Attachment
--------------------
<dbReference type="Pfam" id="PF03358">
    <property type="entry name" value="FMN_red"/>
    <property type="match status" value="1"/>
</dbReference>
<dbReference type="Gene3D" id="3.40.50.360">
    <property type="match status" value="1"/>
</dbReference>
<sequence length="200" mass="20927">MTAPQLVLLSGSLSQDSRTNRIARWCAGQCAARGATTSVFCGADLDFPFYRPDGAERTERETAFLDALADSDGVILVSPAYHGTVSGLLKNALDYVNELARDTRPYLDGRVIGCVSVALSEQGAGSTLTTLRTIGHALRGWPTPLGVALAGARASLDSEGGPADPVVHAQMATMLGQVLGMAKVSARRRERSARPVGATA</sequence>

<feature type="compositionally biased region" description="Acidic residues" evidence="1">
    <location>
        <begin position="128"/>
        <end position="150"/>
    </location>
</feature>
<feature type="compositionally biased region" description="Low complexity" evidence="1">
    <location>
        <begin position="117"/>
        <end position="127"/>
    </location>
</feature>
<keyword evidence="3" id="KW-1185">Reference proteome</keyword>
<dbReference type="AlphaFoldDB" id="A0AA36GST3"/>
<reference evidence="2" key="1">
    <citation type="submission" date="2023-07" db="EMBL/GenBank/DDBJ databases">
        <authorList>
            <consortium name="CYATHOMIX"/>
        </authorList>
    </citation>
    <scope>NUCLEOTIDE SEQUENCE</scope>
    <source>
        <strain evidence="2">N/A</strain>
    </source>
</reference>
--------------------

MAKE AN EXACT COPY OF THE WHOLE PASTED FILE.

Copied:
<dbReference type="Pfam" id="PF03358">
    <property type="entry name" value="FMN_red"/>
    <property type="match status" value="1"/>
</dbReference>
<dbReference type="Gene3D" id="3.40.50.360">
    <property type="match status" value="1"/>
</dbReference>
<sequence length="200" mass="20927">MTAPQLVLLSGSLSQDSRTNRIARWCAGQCAARGATTSVFCGADLDFPFYRPDGAERTERETAFLDALADSDGVILVSPAYHGTVSGLLKNALDYVNELARDTRPYLDGRVIGCVSVALSEQGAGSTLTTLRTIGHALRGWPTPLGVALAGARASLDSEGGPADPVVHAQMATMLGQVLGMAKVSARRRERSARPVGATA</sequence>

<feature type="compositionally biased region" description="Acidic residues" evidence="1">
    <location>
        <begin position="128"/>
        <end position="150"/>
    </location>
</feature>
<feature type="compositionally biased region" description="Low complexity" evidence="1">
    <location>
        <begin position="117"/>
        <end position="127"/>
    </location>
</feature>
<keyword evidence="3" id="KW-1185">Reference proteome</keyword>
<dbReference type="AlphaFoldDB" id="A0AA36GST3"/>
<reference evidence="2" key="1">
    <citation type="submission" date="2023-07" db="EMBL/GenBank/DDBJ databases">
        <authorList>
            <consortium name="CYATHOMIX"/>
        </authorList>
    </citation>
    <scope>NUCLEOTIDE SEQUENCE</scope>
    <source>
        <strain evidence="2">N/A</strain>
    </source>
</reference>